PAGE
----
What is Employee Turnover?
Employee turnover can be viewed as an indicator of stability. In the present adverse economic and investment climate, as well as in the increasingly competitive working national and international environment for firms operating in both private and public sectors, employee turnover becomes a timely and relevant topic for academics, policy makers and other stakeholders (Bowles and Cooper, 2012).
- Employee turnover is the rotation of workers around the labor market; between firms, jobs and occupations; and between the states of employment and unemployment (Abassi et al. 2000).
- The Oxford Advanced Learner’s Dictionary defines employee turnover as “the rate at which employees leave a company and are replaced other people”.
- The term turnover is defined by Price (1977) as the ratio of the number of members who have left an organization during the period being considered divided by the average number of people in that organization during the period.
Employee turnover generally refers to the movement of workers around the labor market between firms and among the states of employment, unemployment and inactivity (Burgess, 1998). It is sometimes defined as a measurement of inarticulate employee unrest.
Employee turnover (sometimes known as labor turnover or wastage or attribution) can be disruptive and costly. It is the cause as well as effect of instability of employment. It is also considered as a measure of the morale and efficiency of workers (Bowles and Cooper, 2012).
Managers refer to turnover as the entire process associated with filling a vacancy. Each time a position is vacated, either voluntarily or involuntarily, a new employee must be hired and trained immediately.
Woods (1995) describes this replacement cycle as turnover, the term often utilized in efforts to measure relationships of employees in an organization as they leave, regardless of reason.
Software industry is most sensitive to the problem of employee turnover, as its success mainly depends on its efficient and effective employees. This industry, which solely depends on its skilled human resource for not only its growth, but also for its survival, will be hit very hard if its key employees leave the organization.
Sometimes the success of an industry lies in its power of retaining its key employees. The problem is still more serious in BPOs (Business Processing Outsourcing) Opens in new window which are newly emerged job centers, where the problem is clubbed with many other factors by very nature of the industry itself.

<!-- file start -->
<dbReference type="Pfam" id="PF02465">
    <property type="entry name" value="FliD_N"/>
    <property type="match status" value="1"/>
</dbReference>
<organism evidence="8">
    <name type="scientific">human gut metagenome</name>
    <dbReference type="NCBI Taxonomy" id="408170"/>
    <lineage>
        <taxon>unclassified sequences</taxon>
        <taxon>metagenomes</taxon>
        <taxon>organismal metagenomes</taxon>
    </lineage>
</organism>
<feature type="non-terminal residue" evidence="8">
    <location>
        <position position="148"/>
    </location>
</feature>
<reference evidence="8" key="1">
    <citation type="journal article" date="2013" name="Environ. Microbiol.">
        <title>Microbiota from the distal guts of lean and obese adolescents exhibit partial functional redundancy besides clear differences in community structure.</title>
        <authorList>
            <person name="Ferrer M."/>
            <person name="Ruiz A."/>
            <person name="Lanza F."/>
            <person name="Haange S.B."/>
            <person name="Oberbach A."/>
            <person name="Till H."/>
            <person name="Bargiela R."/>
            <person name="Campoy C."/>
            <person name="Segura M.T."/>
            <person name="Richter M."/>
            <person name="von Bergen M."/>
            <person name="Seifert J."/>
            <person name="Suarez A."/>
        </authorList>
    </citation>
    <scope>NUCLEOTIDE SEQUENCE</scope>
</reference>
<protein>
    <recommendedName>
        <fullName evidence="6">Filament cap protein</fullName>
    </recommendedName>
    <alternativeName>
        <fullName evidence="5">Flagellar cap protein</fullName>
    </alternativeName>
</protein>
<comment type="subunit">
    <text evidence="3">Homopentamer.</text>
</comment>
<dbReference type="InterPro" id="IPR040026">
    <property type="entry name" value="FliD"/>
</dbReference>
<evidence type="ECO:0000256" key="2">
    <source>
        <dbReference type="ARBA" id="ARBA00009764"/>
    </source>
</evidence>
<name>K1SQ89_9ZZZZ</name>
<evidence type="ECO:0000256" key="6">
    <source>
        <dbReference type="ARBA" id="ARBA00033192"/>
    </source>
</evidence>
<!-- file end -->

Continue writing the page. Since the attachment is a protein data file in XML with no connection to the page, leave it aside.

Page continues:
Cost Involved in Employee Turnover
Employee turnover is expensive from the view of the employer or organization. The reason a lot of attention has been paid to the issue of turnover is because turnover has significant effects on organizations.
Estimates of the cost of employee turnover are useful as means of backing up a business case for taking action to reduce wastage. The following factors should be considered when calculating costs.
- direct cost of recruiting replacements (advertising, interviewing, testing, etc.);
- direct cost of introducing replacements (induction of the chosen substitute and formal and informal training of the chosen candidate until s/he attains performance levels equivalent to the individual who quit [John, 2002]);
- direct cost of training replacements in necessary skills;
- leaving costs — payroll and HR administration;
- opportunity cost of time spent by HR and line managers in recruitment, induction and training;
- loss of output from those leaving before they are replaced;
- loss of output because of delays in obtaining replacements;
- loss of output while new starters are on their learning curves acquiring the necessary knowledge and skills.
Research by Philips (1990) found that the visible or direct cost of recruitment accounted for only 10-15 per cent of total costs. By far the highest costs were associated with the inefficiencies arising while the post was vacant (33 per cent) and the inefficiency of new workers (32 per cent).
On average, 12.5 months were required for executives to be comfortable in a new position, and 13.5 months were required for a new employee to achieve maximum efficiency. Dyke and Strick (1990) argue that high turnover rates might have negative effects on the profitability of the organization if not properly managed.
Costly et al (1987) points out that a high labor turnover may mean poor personnel policies, poor recruitment policies, poor supervisory practices, poor grievance procedures and lack of motivation. Too high employee turnover may cause organizational problems while too low or no turnover may cause a lack of idea generation and resistance to change.
Why Do Employees Leave the Organization?
Current literature on the employee turnover says that most of the employees leave an organization out of frustration and constant friction with their superiors or by other team members. In some cases low salary, lack of growth prospects and motivation compel an employee to seek a change.
The management must try its level best to retain those employees who are really important for the system and are known to be effective contributors to the organizational goals. It is the responsibility of the line managers as well as the management to ensure that the employees are satisfied with their roles and responsibilities and the job is offering them a new challenge and learning everyday.
Employees today are different. They are not the ones who don’t have good opportunities in hand. As soon as they feel dissatisfied with the current employer or the job, they switch over to the next job. It is the responsibility of the employer to retain their best employees. If they don’t, they would be left with no good employees. A good employer should know how to attract and retain its employees.